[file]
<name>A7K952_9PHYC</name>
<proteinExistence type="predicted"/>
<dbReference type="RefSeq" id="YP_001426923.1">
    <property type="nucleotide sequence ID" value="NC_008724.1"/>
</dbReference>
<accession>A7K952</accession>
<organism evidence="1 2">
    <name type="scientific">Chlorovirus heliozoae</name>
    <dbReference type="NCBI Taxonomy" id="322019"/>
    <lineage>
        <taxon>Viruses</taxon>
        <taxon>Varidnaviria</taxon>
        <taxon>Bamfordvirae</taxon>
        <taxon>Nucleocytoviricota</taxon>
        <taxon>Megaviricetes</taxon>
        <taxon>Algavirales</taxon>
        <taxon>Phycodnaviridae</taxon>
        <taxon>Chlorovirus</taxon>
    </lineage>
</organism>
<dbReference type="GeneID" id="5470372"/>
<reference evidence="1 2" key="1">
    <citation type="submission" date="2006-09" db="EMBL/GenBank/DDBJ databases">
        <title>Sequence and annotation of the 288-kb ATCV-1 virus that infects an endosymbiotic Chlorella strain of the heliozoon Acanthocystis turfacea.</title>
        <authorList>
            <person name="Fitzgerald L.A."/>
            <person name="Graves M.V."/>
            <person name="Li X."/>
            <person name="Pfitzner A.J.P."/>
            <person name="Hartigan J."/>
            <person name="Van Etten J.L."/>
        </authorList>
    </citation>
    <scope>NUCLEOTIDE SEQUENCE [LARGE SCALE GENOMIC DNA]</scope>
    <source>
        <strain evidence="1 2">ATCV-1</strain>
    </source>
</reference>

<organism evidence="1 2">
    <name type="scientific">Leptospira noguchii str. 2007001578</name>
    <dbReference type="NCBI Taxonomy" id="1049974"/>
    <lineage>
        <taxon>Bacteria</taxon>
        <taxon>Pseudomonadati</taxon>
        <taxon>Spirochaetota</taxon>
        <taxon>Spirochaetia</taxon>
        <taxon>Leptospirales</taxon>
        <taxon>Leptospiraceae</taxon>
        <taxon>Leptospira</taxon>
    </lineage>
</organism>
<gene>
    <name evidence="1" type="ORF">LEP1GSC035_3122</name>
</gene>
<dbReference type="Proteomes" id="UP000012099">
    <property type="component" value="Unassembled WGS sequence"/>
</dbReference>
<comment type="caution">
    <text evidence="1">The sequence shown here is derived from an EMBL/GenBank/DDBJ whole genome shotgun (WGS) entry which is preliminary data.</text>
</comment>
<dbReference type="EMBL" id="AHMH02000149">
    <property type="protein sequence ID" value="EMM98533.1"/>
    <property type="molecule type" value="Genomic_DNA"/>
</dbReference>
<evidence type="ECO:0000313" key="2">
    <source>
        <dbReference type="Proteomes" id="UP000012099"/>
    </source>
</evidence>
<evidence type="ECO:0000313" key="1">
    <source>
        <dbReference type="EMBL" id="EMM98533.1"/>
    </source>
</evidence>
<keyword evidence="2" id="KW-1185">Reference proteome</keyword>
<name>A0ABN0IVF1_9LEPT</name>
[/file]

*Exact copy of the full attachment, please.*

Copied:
<name>A7K952_9PHYC</name>
<proteinExistence type="predicted"/>
<dbReference type="RefSeq" id="YP_001426923.1">
    <property type="nucleotide sequence ID" value="NC_008724.1"/>
</dbReference>
<accession>A7K952</accession>
<organism evidence="1 2">
    <name type="scientific">Chlorovirus heliozoae</name>
    <dbReference type="NCBI Taxonomy" id="322019"/>
    <lineage>
        <taxon>Viruses</taxon>
        <taxon>Varidnaviria</taxon>
        <taxon>Bamfordvirae</taxon>
        <taxon>Nucleocytoviricota</taxon>
        <taxon>Megaviricetes</taxon>
        <taxon>Algavirales</taxon>
        <taxon>Phycodnaviridae</taxon>
        <taxon>Chlorovirus</taxon>
    </lineage>
</organism>
<dbReference type="GeneID" id="5470372"/>
<reference evidence="1 2" key="1">
    <citation type="submission" date="2006-09" db="EMBL/GenBank/DDBJ databases">
        <title>Sequence and annotation of the 288-kb ATCV-1 virus that infects an endosymbiotic Chlorella strain of the heliozoon Acanthocystis turfacea.</title>
        <authorList>
            <person name="Fitzgerald L.A."/>
            <person name="Graves M.V."/>
            <person name="Li X."/>
            <person name="Pfitzner A.J.P."/>
            <person name="Hartigan J."/>
            <person name="Van Etten J.L."/>
        </authorList>
    </citation>
    <scope>NUCLEOTIDE SEQUENCE [LARGE SCALE GENOMIC DNA]</scope>
    <source>
        <strain evidence="1 2">ATCV-1</strain>
    </source>
</reference>

<organism evidence="1 2">
    <name type="scientific">Leptospira noguchii str. 2007001578</name>
    <dbReference type="NCBI Taxonomy" id="1049974"/>
    <lineage>
        <taxon>Bacteria</taxon>
        <taxon>Pseudomonadati</taxon>
        <taxon>Spirochaetota</taxon>
        <taxon>Spirochaetia</taxon>
        <taxon>Leptospirales</taxon>
        <taxon>Leptospiraceae</taxon>
        <taxon>Leptospira</taxon>
    </lineage>
</organism>
<gene>
    <name evidence="1" type="ORF">LEP1GSC035_3122</name>
</gene>
<dbReference type="Proteomes" id="UP000012099">
    <property type="component" value="Unassembled WGS sequence"/>
</dbReference>
<comment type="caution">
    <text evidence="1">The sequence shown here is derived from an EMBL/GenBank/DDBJ whole genome shotgun (WGS) entry which is preliminary data.</text>
</comment>
<dbReference type="EMBL" id="AHMH02000149">
    <property type="protein sequence ID" value="EMM98533.1"/>
    <property type="molecule type" value="Genomic_DNA"/>
</dbReference>
<evidence type="ECO:0000313" key="2">
    <source>
        <dbReference type="Proteomes" id="UP000012099"/>
    </source>
</evidence>
<evidence type="ECO:0000313" key="1">
    <source>
        <dbReference type="EMBL" id="EMM98533.1"/>
    </source>
</evidence>
<keyword evidence="2" id="KW-1185">Reference proteome</keyword>
<name>A0ABN0IVF1_9LEPT</name>